California residents, take note: SB 17 would help curb astronomical drug prices by forcing big pharma corporations to notify drug purchasers of any massive drug price hikes or expensive new drugs they're contemplating. SB 17 would also force big pharma corporations to justify the methods they use to set drug prices, and would force health insurance corporations to tell state regulators how much they're spending on drugs. You'd think a liberal state like California could have more nice things, but the health care industry seems to have a death grip on state legislators, as evidenced by the recent scuttling of an Assembly vote on a single-payer health insurance bill (by the Assembly Speaker, who is supposedly a single-payer supporter!), and last year the industry helped kill a bill rather similar to SB 17. But they don't have to worry -- after all, it's not like price-gouging on drugs like Daraprim and EpiPen have been all over the news or anything! CALPIRG helps you tell your California state legislator to help rein in outrageous drug prices by supporting SB 17.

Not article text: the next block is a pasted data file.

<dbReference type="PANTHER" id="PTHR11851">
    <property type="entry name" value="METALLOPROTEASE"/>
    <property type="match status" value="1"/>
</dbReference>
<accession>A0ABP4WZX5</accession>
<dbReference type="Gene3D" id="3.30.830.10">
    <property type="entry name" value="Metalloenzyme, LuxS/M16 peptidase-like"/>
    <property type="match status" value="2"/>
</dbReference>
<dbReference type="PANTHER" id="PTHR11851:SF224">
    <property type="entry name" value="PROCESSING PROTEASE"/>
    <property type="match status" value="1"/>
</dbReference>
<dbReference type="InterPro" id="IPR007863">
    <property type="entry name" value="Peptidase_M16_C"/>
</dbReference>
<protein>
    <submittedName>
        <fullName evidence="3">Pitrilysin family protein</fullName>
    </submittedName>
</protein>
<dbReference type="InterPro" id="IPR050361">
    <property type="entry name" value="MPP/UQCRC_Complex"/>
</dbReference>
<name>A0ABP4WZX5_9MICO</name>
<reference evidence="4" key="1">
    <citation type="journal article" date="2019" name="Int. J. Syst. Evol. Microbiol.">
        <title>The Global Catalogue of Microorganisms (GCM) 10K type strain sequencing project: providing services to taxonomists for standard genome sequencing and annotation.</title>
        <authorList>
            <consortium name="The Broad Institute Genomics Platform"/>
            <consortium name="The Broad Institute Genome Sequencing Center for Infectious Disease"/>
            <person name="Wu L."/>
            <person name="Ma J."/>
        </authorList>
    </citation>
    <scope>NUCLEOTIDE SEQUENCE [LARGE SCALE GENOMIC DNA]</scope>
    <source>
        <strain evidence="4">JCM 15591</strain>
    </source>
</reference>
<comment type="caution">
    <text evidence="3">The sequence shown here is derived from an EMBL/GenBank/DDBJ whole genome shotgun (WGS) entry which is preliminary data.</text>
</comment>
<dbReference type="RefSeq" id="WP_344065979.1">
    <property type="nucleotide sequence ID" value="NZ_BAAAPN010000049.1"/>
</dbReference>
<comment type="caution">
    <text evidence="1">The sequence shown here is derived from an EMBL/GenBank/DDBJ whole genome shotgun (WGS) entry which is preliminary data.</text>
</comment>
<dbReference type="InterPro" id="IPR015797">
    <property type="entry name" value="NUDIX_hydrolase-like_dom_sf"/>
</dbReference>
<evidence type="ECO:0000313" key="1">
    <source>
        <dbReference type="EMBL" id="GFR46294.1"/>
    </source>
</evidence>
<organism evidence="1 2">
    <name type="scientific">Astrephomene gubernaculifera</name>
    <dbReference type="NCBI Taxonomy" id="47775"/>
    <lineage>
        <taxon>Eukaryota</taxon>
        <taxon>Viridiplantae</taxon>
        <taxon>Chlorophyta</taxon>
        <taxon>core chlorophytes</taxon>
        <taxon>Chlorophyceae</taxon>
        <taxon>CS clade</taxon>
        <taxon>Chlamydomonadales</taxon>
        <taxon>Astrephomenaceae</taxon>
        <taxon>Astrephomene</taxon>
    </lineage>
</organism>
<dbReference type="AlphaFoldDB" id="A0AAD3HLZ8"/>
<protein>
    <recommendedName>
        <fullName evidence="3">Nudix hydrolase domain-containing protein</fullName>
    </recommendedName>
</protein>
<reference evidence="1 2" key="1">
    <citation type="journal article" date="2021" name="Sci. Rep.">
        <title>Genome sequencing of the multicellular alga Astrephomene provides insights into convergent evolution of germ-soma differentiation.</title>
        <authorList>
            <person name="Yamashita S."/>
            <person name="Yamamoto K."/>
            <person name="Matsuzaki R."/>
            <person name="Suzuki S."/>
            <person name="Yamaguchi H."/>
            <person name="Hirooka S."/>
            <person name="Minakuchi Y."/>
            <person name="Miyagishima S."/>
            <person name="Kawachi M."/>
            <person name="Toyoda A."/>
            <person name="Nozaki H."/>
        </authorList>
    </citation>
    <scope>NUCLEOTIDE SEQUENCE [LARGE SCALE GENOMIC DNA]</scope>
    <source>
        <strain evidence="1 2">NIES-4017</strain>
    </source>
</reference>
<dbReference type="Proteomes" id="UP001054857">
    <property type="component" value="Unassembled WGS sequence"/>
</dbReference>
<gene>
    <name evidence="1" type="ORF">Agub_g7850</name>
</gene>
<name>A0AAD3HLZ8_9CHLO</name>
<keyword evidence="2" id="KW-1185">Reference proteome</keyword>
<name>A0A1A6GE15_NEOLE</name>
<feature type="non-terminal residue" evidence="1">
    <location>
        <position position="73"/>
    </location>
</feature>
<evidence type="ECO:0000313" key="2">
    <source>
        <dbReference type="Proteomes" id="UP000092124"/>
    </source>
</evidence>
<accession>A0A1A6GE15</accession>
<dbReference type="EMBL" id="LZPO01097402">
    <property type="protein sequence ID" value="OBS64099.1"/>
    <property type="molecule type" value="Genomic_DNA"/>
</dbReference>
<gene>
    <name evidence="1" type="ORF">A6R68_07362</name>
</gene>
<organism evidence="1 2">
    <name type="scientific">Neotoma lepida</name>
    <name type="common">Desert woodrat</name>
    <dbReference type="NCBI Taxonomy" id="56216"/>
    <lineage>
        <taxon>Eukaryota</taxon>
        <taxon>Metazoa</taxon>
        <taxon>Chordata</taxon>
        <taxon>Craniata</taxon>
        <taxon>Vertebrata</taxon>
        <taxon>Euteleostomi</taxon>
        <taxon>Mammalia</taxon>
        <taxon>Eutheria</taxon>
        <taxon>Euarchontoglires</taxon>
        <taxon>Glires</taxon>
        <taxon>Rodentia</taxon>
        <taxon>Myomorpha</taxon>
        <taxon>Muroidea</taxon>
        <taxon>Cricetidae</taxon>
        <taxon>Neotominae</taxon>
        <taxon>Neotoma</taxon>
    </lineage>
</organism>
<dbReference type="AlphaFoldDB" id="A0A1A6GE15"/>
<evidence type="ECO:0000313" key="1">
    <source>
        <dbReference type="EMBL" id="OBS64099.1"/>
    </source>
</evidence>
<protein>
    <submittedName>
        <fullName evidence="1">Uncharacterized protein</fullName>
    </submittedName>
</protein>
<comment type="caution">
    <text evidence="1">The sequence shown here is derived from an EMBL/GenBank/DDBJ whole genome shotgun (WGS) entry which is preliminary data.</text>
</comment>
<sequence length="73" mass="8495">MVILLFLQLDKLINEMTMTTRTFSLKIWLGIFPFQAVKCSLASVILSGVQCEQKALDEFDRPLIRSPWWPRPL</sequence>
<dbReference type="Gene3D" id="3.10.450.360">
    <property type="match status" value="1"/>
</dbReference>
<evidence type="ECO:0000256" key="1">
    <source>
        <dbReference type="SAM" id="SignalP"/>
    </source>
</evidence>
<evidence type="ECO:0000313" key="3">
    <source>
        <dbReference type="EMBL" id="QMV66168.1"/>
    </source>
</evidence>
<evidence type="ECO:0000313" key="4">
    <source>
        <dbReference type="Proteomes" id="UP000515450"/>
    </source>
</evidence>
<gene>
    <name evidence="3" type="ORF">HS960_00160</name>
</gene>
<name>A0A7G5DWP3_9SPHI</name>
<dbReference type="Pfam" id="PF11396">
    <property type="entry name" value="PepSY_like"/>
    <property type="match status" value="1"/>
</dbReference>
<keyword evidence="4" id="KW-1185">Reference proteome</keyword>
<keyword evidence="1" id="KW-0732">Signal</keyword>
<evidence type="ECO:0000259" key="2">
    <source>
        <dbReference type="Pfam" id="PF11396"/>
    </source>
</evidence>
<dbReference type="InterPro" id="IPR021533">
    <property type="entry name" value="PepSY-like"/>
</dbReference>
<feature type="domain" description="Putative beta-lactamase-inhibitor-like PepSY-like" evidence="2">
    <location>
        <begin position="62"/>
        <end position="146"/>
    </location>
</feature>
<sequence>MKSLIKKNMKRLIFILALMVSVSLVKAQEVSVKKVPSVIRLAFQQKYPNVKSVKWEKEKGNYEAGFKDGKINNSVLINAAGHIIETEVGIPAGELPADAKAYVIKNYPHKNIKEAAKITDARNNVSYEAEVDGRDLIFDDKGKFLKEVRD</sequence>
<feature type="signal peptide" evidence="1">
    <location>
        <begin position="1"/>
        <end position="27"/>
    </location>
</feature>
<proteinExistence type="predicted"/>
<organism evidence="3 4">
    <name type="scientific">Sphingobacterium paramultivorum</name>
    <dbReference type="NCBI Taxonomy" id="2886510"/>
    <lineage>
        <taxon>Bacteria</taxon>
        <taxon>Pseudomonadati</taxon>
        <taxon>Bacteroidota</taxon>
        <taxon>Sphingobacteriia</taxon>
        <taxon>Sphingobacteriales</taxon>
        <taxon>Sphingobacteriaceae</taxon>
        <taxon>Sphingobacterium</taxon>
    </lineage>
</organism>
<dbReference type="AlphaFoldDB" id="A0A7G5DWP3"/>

Meanwhile, if you've missed previous opportunities to tell the Department of Justice to prevent the proposed AT&T/Time Warner merger, then CREDO still helps you do that. As you know, Comcast withdrew its bid to buy Time Warner's cable operation in 2015, after massive public pressure, but Charter succeeded in buying that operation the following year; now AT&T wants to buy the rest of Time Warner, which includes Warner Brothers, HBO, CNN, and DC Comics. As far as I'm concerned, the argument should really stop at no corporation should ever own another corporation, period, and I suppose professional pedants would tell me that AT&T provides a service and Time Warner provides entertainment so there's no problem! But of course they're both media corporations, and letting AT&T buy Time Warner would give it a longer reach into our wallets, and they'll use their greater power to buy up even more properties. Did I mention that AT&T has enthusiastically helped our government spy on customers? Did I mention that AT&T has announced it'll prioritize its own content if the FCC rolls back net neutrality rules?